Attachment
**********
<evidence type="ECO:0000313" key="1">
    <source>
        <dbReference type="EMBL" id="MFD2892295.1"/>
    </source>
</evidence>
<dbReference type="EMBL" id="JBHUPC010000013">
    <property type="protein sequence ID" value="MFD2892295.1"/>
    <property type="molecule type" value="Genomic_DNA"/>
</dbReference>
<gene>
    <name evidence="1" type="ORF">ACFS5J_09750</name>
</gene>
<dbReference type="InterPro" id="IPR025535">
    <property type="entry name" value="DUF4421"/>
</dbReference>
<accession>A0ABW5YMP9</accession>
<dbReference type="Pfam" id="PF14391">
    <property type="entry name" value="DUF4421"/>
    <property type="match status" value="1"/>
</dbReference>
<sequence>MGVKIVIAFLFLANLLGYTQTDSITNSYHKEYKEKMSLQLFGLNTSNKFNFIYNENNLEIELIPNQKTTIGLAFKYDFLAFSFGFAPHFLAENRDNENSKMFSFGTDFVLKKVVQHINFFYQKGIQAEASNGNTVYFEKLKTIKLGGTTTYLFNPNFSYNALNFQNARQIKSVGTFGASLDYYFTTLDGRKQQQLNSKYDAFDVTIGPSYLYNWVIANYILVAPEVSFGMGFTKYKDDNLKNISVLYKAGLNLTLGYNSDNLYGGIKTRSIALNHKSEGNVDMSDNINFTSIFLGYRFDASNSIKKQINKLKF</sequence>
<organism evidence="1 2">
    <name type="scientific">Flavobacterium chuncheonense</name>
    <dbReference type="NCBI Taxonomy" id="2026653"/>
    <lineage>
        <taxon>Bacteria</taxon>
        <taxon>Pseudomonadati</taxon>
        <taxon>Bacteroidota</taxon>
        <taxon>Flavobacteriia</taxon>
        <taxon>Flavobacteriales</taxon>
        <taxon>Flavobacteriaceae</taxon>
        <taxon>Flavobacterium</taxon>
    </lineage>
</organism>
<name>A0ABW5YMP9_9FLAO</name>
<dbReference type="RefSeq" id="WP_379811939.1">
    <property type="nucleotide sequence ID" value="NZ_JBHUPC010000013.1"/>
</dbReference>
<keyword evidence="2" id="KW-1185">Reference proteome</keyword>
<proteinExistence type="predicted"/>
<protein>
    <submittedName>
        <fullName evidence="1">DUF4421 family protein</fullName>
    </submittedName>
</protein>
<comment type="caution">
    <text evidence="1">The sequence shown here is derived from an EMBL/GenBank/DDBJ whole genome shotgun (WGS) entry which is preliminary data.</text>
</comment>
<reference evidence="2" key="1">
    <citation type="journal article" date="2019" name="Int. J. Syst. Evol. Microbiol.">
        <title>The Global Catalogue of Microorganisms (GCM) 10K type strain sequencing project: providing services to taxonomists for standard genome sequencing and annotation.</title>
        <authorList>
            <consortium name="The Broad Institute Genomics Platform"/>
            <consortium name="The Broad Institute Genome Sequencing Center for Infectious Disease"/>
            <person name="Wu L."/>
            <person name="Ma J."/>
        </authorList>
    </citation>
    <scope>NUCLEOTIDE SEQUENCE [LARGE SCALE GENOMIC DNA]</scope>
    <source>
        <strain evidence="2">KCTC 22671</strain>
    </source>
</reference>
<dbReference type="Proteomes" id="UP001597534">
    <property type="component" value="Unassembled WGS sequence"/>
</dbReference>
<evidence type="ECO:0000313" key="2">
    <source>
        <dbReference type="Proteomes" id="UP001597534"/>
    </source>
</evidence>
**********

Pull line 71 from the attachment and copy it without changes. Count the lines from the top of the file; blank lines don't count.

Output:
</evidence>